The Sabbath as a Holy Day

Most of us enjoy our holidays, whether it be a day off for Labor Day, a national holiday, or simply a vacation day (or week). In some places, of course the entire concept is taken to extremes. Workers in France, for instance, often take the entire month of August off.

Here in Curt’s blothg, we return to our study of the original Holy Day. Having looked at Sabbath as a sign of the covenant and as a mandate rather than a suggestion, let’s turn our attention to the enjoyment of the holy day.

The spirit of the Sabbath is joy, refreshment and mercy, arising from remembrance of God’s goodness as Creator and as the Deliverer from bondage. The Sabbath was given as a perpetual sign and covenant, and the holiness of the day is connected not only with the holiness of God, but also with the holiness of the people. They are holy because the God of the Sabbath sanctifies them. As we read in Ezekiel, “Moreover, I gave them my Sabbaths, as a sign between me and them, that they might know that I am the Lord who sanctifies them.” (Ezekiel 20:12; see also Exodus 31:12-17).

  • Joy was the key-note of Israel’s services. Nehemiah commanded the people, on a day holy to Jehovah, “Go and enjoy choice food and sweet drinks, and send some to those who have nothing prepared. This day is sacred to our Lord. Do not grieve, for the joy of the LORD is your strength.” (Nehemiah 8:9-13).
  • The Sabbath is also named as a day of special worship in the sanctuary. We read in Leviticus “You shall keep my Sabbaths and reverence my sanctuary: I am the Lord.” (Leviticus 19:30; 26:2). My thoughts on the all-too-forgotten concept of a sanctuary can be found here.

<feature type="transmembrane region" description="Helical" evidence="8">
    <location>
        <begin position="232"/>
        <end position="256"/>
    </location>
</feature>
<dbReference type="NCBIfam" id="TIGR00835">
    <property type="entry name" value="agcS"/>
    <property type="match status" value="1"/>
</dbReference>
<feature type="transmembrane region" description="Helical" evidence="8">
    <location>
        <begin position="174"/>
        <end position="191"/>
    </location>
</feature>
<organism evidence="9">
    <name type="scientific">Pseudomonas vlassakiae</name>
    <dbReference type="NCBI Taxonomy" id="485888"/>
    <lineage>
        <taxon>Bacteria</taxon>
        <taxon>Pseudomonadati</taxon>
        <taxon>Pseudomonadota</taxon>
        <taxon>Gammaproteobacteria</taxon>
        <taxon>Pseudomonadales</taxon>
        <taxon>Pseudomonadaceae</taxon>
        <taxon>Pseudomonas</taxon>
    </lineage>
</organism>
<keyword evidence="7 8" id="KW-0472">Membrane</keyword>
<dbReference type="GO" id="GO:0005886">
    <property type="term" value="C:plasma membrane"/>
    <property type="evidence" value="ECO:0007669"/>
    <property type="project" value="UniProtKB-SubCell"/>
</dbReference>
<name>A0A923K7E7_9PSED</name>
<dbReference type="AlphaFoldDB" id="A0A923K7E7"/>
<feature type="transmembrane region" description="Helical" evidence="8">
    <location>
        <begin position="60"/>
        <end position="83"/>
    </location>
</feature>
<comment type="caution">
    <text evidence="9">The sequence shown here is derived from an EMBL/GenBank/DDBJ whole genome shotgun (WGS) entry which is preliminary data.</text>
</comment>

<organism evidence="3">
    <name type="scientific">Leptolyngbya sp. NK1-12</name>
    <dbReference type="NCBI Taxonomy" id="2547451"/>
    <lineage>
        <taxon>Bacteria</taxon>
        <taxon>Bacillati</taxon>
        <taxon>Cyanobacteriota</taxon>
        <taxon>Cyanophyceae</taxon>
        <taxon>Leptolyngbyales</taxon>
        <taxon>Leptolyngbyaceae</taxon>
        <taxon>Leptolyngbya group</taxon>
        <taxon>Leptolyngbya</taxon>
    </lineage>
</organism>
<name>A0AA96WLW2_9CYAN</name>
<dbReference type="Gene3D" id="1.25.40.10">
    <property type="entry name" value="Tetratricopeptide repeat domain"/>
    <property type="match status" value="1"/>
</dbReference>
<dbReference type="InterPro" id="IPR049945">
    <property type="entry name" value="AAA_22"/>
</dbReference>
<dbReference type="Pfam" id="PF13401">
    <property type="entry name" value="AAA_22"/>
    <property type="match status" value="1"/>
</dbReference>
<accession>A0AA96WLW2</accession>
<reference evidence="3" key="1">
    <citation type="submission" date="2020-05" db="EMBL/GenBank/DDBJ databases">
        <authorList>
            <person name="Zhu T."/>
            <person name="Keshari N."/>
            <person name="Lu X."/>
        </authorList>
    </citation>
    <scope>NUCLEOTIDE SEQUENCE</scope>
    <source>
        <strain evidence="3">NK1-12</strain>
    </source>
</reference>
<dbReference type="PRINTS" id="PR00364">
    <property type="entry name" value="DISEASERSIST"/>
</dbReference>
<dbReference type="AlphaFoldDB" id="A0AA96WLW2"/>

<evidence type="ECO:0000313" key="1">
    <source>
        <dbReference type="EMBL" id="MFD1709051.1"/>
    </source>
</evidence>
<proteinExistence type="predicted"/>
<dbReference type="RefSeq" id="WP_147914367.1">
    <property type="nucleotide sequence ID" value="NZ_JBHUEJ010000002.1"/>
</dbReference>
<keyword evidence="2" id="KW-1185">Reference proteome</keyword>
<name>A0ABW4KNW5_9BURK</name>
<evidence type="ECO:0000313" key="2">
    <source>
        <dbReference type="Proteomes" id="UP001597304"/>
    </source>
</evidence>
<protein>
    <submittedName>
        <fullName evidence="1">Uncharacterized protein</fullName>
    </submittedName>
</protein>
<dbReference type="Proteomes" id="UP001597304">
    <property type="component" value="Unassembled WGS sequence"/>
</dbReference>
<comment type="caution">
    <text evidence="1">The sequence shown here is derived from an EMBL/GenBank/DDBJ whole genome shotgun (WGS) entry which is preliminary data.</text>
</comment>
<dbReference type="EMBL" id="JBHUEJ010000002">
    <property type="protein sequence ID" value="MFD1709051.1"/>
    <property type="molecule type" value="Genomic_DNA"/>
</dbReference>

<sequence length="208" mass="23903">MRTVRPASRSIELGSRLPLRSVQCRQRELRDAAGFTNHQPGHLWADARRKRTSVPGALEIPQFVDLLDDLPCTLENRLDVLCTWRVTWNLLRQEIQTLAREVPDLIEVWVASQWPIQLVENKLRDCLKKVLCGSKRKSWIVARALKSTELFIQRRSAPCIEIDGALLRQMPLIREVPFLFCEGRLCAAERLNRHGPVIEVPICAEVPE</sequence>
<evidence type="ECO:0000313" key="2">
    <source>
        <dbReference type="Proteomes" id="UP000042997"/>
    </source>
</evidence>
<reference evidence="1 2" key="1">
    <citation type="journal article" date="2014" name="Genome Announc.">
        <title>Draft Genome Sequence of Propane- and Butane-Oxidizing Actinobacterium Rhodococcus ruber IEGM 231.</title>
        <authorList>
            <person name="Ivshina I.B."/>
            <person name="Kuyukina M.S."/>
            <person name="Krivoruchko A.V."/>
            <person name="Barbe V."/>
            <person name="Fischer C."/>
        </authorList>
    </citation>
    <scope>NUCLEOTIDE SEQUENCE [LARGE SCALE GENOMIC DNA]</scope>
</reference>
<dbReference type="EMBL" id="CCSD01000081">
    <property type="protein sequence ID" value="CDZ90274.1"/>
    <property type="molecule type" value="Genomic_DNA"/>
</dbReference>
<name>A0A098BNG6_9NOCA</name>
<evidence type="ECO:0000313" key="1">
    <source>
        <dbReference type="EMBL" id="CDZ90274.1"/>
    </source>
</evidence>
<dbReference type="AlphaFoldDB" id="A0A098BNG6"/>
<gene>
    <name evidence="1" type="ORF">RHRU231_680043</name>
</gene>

• The sabbath was proclaimed as a holy convocation. Leviticus teaches, “Six days shall work be done, but on the seventh day is a Sabbath of solemn rest, a holy convocation. You shall do no work. It is a Sabbath to the Lord in all your dwelling places.” (Leviticus 23:3). As I’ve written in a previous blog, controversy abounds as to what constitutes work on the sabbath. “Can we enjoy recreational activities? Watch football on TV? Do we have to attend two or more church services on Sunday? Does corporate worship include clapping, drama, music? We will leave those arguments for some other time. The fact is that we are to observe a Sabbath, which includes worship of the Creator who has blessed that day.”

The observance of a Sabbath is not intended to be a burden. Nor is to be seen as merely taking off a day out of the week. It is a sign of recognition that God is God. It’s an indication of our trust in a sovereign God who can take care of things quite nicely even if we take a day off.

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